With Google Glass going for $1500, many are questioning who will be able to afford the high-end wearable tech product that is already garnering controversy even before it has launched fully to the general public. In the San Francisco Bay Area, wearers of the new tech have faced a backlash over wearing the glasses and have even been barred from restaurants and bars while wearing them.
Other users in the region and across the country have been attacked while wearing them, highlighting the growing concern over the issue of privacy.
Now, less than one month after Google pushed the wearable tech in a one-day sale of the product for the hefty $1500 price, rumors appear to have been confirmed that the company has been looking to get golfers to buy the Glass and become Explorers themselves. All this, apparently, was done in secret without public knowledge.
Google did not respond to queries from Tech Times on the matter.
Based on reports, Google attempted to sell the Glass product this past weekend at The Players Championship PGA event at TPC Sawgrass in Ponte Vedra Beach, Florida. The idea is that Google Glass would be a welcome addition to golfers, who may want to have immediate access to wind speeds, distances to the hole and other aspects of the game while on the course.
Sales for Google Glass devices were "much better than expected," reports Richard Ranick via Twitter, the person who first publicly talked about the company's efforts to sell the wearable tech at the PGA event.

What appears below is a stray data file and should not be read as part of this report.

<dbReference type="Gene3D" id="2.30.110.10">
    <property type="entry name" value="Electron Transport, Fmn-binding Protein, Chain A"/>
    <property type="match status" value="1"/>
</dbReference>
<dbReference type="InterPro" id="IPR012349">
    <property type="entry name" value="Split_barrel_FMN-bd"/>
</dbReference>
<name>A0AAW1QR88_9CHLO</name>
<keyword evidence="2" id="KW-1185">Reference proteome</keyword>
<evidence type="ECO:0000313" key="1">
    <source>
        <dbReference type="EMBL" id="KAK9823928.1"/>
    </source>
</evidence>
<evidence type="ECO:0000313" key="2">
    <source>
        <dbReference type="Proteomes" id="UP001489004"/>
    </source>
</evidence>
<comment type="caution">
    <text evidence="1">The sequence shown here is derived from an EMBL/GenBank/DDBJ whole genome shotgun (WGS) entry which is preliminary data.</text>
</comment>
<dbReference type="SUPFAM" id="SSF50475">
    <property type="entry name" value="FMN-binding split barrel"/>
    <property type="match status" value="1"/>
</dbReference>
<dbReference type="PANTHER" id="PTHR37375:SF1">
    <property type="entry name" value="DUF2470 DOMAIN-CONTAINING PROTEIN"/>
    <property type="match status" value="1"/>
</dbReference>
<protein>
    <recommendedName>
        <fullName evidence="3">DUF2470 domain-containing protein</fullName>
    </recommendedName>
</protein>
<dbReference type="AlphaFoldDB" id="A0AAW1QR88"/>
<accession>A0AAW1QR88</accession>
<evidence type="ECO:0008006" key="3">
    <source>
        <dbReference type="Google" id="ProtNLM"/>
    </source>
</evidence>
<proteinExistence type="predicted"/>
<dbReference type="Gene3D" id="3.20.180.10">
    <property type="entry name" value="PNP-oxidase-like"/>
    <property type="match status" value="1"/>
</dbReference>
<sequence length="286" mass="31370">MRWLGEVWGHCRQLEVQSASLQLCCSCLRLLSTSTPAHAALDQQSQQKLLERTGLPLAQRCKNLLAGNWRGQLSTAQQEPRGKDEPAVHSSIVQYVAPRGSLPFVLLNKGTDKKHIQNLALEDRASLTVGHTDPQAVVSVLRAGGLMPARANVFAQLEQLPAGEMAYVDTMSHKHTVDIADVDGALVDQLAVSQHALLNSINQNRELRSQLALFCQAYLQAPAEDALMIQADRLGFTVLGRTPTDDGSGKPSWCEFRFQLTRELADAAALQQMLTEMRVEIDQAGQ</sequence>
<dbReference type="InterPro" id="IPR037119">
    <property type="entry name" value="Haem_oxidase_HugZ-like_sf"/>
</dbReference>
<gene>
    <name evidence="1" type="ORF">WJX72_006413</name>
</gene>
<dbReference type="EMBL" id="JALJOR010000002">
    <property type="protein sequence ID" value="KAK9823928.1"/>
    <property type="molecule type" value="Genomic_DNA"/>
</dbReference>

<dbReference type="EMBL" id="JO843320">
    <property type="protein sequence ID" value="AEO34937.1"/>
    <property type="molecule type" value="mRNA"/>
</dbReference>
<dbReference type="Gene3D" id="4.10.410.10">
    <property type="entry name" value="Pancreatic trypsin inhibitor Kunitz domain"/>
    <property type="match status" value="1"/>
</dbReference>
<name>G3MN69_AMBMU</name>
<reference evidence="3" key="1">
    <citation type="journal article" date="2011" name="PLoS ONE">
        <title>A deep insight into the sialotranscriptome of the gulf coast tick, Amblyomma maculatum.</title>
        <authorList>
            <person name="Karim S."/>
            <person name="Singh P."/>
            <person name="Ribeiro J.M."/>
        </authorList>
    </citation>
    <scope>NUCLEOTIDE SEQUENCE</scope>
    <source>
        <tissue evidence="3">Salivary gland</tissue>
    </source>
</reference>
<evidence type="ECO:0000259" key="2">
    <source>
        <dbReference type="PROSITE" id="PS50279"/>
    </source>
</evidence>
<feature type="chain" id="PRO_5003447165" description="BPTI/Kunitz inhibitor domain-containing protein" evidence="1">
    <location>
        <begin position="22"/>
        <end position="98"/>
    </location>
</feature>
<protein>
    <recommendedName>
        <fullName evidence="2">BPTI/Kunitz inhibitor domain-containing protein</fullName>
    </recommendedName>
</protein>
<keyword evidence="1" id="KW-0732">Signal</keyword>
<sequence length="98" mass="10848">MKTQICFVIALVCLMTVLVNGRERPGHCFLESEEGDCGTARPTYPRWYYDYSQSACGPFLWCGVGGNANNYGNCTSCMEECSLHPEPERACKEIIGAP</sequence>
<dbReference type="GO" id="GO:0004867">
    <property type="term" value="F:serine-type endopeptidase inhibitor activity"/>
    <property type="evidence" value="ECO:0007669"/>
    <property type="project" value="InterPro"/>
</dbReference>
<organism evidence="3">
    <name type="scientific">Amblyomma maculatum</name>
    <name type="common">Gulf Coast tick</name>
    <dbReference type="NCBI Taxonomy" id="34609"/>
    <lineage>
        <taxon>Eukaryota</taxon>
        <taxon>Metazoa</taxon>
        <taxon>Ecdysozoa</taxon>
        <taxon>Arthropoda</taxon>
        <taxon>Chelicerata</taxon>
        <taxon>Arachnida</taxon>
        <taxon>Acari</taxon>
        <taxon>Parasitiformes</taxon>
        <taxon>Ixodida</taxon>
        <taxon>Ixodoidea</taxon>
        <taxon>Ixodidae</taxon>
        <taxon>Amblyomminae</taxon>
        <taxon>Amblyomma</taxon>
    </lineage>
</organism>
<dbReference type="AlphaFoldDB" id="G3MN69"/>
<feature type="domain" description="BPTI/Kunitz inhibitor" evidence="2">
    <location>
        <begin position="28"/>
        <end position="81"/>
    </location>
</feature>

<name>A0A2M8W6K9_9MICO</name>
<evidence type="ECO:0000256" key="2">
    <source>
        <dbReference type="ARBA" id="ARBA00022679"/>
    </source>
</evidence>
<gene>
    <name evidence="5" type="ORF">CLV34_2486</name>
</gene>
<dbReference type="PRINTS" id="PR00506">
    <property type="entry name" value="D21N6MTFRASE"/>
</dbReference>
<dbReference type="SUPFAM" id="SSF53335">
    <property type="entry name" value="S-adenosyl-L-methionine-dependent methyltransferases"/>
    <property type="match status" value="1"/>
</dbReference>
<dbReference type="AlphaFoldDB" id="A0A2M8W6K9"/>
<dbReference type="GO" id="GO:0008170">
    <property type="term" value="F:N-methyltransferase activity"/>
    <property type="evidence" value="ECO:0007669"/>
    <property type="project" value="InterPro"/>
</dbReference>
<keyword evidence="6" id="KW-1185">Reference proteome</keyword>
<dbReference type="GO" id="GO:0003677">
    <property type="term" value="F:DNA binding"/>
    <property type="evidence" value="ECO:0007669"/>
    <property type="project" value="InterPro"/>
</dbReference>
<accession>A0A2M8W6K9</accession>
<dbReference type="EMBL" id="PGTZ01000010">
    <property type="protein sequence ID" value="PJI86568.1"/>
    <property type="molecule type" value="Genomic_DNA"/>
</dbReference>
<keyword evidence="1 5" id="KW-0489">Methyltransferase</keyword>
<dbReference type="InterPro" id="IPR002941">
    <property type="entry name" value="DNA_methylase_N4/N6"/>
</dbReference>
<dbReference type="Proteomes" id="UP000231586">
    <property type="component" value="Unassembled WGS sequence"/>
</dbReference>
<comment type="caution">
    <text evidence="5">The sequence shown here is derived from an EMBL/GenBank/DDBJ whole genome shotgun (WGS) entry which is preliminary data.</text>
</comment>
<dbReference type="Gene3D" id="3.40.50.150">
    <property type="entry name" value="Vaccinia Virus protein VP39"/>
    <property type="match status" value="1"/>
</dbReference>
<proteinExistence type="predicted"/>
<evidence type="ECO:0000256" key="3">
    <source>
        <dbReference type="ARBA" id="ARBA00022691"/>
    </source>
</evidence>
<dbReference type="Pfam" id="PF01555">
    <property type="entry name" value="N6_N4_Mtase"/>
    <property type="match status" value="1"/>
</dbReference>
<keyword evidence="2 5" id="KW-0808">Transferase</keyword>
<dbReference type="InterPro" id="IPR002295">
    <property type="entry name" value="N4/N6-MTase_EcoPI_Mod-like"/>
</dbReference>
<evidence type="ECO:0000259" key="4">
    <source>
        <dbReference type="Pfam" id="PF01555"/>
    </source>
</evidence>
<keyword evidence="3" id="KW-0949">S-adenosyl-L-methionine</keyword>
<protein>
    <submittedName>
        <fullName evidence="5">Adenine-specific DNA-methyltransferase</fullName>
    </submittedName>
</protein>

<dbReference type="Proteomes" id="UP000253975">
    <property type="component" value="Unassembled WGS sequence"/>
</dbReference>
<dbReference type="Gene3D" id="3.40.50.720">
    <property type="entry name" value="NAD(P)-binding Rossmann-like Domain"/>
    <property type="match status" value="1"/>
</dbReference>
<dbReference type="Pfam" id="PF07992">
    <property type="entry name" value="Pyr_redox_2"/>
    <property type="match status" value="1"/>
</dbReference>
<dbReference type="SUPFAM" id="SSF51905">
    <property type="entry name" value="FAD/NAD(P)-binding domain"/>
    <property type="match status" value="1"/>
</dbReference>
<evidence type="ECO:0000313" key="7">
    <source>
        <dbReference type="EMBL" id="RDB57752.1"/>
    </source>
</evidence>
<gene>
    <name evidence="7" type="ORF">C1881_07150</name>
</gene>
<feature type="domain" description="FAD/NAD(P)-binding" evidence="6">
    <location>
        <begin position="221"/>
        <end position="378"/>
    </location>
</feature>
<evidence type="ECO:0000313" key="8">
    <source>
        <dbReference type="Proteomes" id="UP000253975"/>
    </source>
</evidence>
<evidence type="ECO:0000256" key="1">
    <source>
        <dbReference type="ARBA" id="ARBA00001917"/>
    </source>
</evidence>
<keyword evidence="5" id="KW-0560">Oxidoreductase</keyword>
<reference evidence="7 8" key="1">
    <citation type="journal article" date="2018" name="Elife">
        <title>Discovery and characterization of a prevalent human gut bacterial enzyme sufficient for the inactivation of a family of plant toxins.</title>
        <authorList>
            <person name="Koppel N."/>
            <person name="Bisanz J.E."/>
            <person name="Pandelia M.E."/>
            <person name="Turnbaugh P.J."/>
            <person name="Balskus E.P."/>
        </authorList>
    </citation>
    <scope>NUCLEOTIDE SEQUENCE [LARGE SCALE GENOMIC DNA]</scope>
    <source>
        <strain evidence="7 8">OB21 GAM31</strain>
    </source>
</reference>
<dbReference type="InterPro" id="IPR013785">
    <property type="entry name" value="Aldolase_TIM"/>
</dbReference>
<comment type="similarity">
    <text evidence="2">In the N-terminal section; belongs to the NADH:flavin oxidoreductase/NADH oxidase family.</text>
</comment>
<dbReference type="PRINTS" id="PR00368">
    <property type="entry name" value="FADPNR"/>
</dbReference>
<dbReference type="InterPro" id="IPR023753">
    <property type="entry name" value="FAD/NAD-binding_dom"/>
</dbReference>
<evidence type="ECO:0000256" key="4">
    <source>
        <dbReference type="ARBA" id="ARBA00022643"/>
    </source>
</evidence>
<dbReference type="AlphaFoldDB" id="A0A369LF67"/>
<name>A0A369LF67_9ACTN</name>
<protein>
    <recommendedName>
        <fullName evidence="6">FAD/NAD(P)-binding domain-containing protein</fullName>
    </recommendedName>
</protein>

It has led to even more controversy over Glass, and online the debate has split into two sides, with one supporting Google's efforts to promote their product while on the other, many users are frustrated that the company continues to use secrecy in dealing with the new technology.
Google has even teased users who are looking for the Glass to go to the general public and hope that they can get their hands on them sooner rather than later. But Google continues to be a little coy over the future of the device, which continues to see updates and changes.
"In the last six months, we've been amazed and inspired by our Explorers and the individual perspectives you bring. A few weeks ago, we opened up our site for a single day. The response was overwhelming - we almost ran out of inventory and had to close things down early. We've since built our inventory back up and plan to continue to accelerate new ways to expand the program in the weeks and months ahead," Google wrote.